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CLI for common scripts for my projects


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cod-scripts 🛠📦

CLI toolbox for common scripts for my projects

version downloads GitHub Workflow Status MIT License PRs Welcome Semantic Release Commitizen friendly


This helps me maintain personal & work projects without duplication. This is a CLI that abstracts away all configuration for my open source projects for linting, testing, building, and more.

Table of Contents


This module is distributed via npm which is bundled with node and should be installed as one of your project's devDependencies:

npm install --save-dev cod-scripts npm install --save @babel/runtime

Husky Setup

In order to take advantage of the pre-commit script & lint-staged configuration in cod-scripts, you'll need to setup husky in addition to installing this package.

First time installing cod-scripts

If this is the first time installing cod-scripts in your project, run the following:

npx husky install npm set-script prepare "husky install" npx husky add .husky/pre-commit 'npx --no-install cod-scripts pre-commit' npx husky add .husky/commit-msg 'npx --no-install cod-scripts commitlint --edit "$1"'

Note: See the overriding lint-staged section below to see how you can extend the lint-staged script from cod-scripts.

Upgrading from an older version of cod-scripts

Just running the following should work:

npm exec -- github:typicode/husky-4-to-7 --remove-v4-config npm set-script prepare "husky install"

Important: You will need to edit .husky/commit-msg after running the above command. Change -E HUSKY_GIT_PARAMS --> --edit $1.

Note: Run npm install -g npm if the above command fails. You may be running an older version of npm that doesn't have the exec command.


This is a CLI and exposes a bin called cod-scripts. I don't really plan on documenting or testing it super duper well because it's really specific to my needs. You'll find all available scripts in src/scripts.

This project actually dogfoods itself. If you look in the package.json, you'll find scripts with node src {scriptName}. This serves as an example of some of the things you can do with cod-scripts.

Overriding Config

Unlike react-scripts, cod-scripts allows you to specify your own configuration for things and have that plug directly into the way things work with cod-scripts. There are various ways that it works, but basically if you want to have your own config for something, just add the configuration and cod-scripts will use that instead of it's own internal config. In addition, cod-scripts exposes its configuration so you can use it and override only the parts of the config you need to.

This can be a very helpful way to make editor integration work for tools like ESLint which require project-based ESLint configuration to be present to work.


So, if we were to do this for ESLint, you could create an .eslintrc with the contents of:

{"extends": "./node_modules/cod-scripts/eslint.js"}

Note: for now, you'll have to include an .eslintignore in your project until this eslint issue is resolved.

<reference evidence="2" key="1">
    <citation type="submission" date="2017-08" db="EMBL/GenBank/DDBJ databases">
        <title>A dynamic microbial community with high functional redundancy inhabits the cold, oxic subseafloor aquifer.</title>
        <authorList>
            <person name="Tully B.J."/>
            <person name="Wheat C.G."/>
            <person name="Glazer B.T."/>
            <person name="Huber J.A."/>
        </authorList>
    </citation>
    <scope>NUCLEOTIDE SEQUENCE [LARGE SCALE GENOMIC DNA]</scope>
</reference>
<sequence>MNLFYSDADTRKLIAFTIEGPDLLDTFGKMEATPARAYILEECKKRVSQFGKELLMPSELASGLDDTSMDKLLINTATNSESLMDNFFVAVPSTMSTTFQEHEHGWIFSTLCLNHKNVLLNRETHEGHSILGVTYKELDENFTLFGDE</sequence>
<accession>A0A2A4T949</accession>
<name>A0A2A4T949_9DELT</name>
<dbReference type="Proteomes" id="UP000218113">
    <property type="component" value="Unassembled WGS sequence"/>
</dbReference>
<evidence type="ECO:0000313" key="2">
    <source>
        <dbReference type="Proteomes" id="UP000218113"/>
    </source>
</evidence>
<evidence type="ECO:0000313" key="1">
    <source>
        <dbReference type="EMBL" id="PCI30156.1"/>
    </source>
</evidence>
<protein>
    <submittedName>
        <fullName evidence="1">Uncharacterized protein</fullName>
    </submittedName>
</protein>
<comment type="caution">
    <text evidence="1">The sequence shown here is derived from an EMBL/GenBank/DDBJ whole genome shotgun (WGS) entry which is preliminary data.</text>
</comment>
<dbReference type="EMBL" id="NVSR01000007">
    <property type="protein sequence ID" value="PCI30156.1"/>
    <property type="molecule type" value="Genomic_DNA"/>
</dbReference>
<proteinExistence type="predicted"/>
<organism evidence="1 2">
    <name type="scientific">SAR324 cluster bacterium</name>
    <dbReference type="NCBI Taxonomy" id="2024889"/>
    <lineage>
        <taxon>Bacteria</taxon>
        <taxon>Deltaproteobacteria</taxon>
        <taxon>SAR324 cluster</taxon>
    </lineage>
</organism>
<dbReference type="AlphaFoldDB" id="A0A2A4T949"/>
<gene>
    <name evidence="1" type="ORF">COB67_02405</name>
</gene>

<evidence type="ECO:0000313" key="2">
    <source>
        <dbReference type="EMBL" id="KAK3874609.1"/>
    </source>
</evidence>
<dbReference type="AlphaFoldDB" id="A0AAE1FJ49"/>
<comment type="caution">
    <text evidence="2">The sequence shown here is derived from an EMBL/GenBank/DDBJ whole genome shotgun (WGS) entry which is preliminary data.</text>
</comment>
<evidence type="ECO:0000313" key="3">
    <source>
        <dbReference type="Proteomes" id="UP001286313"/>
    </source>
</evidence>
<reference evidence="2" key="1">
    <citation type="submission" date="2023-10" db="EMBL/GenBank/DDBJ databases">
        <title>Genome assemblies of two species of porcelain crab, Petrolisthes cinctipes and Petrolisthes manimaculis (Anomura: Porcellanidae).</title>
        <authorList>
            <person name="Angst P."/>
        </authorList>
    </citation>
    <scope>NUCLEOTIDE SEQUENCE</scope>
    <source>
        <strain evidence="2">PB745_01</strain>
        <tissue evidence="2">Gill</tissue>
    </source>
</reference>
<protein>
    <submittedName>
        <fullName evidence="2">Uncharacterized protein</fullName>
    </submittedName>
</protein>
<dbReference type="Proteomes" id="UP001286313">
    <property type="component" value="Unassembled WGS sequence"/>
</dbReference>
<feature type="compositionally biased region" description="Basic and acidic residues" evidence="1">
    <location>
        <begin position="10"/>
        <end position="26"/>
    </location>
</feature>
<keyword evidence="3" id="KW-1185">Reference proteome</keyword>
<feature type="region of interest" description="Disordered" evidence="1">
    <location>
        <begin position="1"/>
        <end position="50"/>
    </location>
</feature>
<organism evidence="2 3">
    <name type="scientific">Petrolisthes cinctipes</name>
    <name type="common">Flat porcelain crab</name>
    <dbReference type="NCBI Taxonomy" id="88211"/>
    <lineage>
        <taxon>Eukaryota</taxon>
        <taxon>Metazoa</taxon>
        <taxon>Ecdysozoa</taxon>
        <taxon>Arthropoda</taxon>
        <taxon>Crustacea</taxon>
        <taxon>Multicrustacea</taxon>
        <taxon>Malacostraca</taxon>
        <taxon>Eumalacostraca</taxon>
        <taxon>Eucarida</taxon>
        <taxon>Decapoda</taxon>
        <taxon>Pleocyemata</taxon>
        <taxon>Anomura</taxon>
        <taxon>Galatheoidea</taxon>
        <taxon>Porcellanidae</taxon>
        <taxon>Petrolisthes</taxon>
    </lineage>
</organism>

Or, for babel, a .babelrc with:

{"presets": ["cod-scripts/babel"]}

Or, for jest:

const {jest: jestConfig} = require('cod-scripts/config') module.exports = Object.assign(jestConfig, { // your overrides here // for test written in Typescript, add: transform: { '\\.(ts|tsx)$': '<rootDir>/node_modules/ts-jest/preprocessor.js', }, })

Or, for lint-staged:

// lint-staged.config.js or .lintstagedrc.js const {lintStaged} = require('cod-scripts/config') module.exports = { ...lintStaged, 'README.md': [`${doctoc} --maxlevel 3 --notitle`], }

Or, for commitlint, a commitlint.config.js file or commitlint prop in package.json:

// commitlint.config.js or .commitlintrc.js const {commitlint} = require('cod-scripts/config') module.exports = { ...commitlint, rules: { // overrides here }, } // package.json { "commitlint": { "extends": ["./node_modules/cod-scripts/commitlint"], "rules": { // your overrides here // https://commitlint.js.org/#/reference-rules } } }

Note: cod-scripts intentionally does not merge things for you when you start configuring things to make it less magical and more straightforward. Extending can take place on your terms. I think this is actually a great way to do this.

ES Module Support with jest (cod-scripts test)

As of this writing, jest esmodule support is still a WIP. If you're testing a nodejs esmodule, you need to pass the --experimental-vm-modules flag to node. For example:


"scripts": { "test": "NODE_OPTIONS=--experimental-vm-modules cod-scripts test" }

See: https://jestjs.io/docs/ecmascript-modules

TypeScript Support

If the tsconfig.json-file is present in the project root directory and typescript is a dependency the @babel/preset-typescript will automatically get loaded when you use the default babel config that comes with cod-scripts. If you customised your .babelrc-file you might need to manually add @babel/preset-typescript to the presets-section.

cod-scripts will automatically load any .ts and .tsx files, including the default entry point, so you don't have to worry about any rollup configuration.

If you have a typecheck script (normally set to kcd-scripts typecheck) that will be run as part of the validate script (which is run as part of the pre-commit script as well).

TypeScript definition files will also automatically be generated during the build script.




Last updated on 06 Mar 2023

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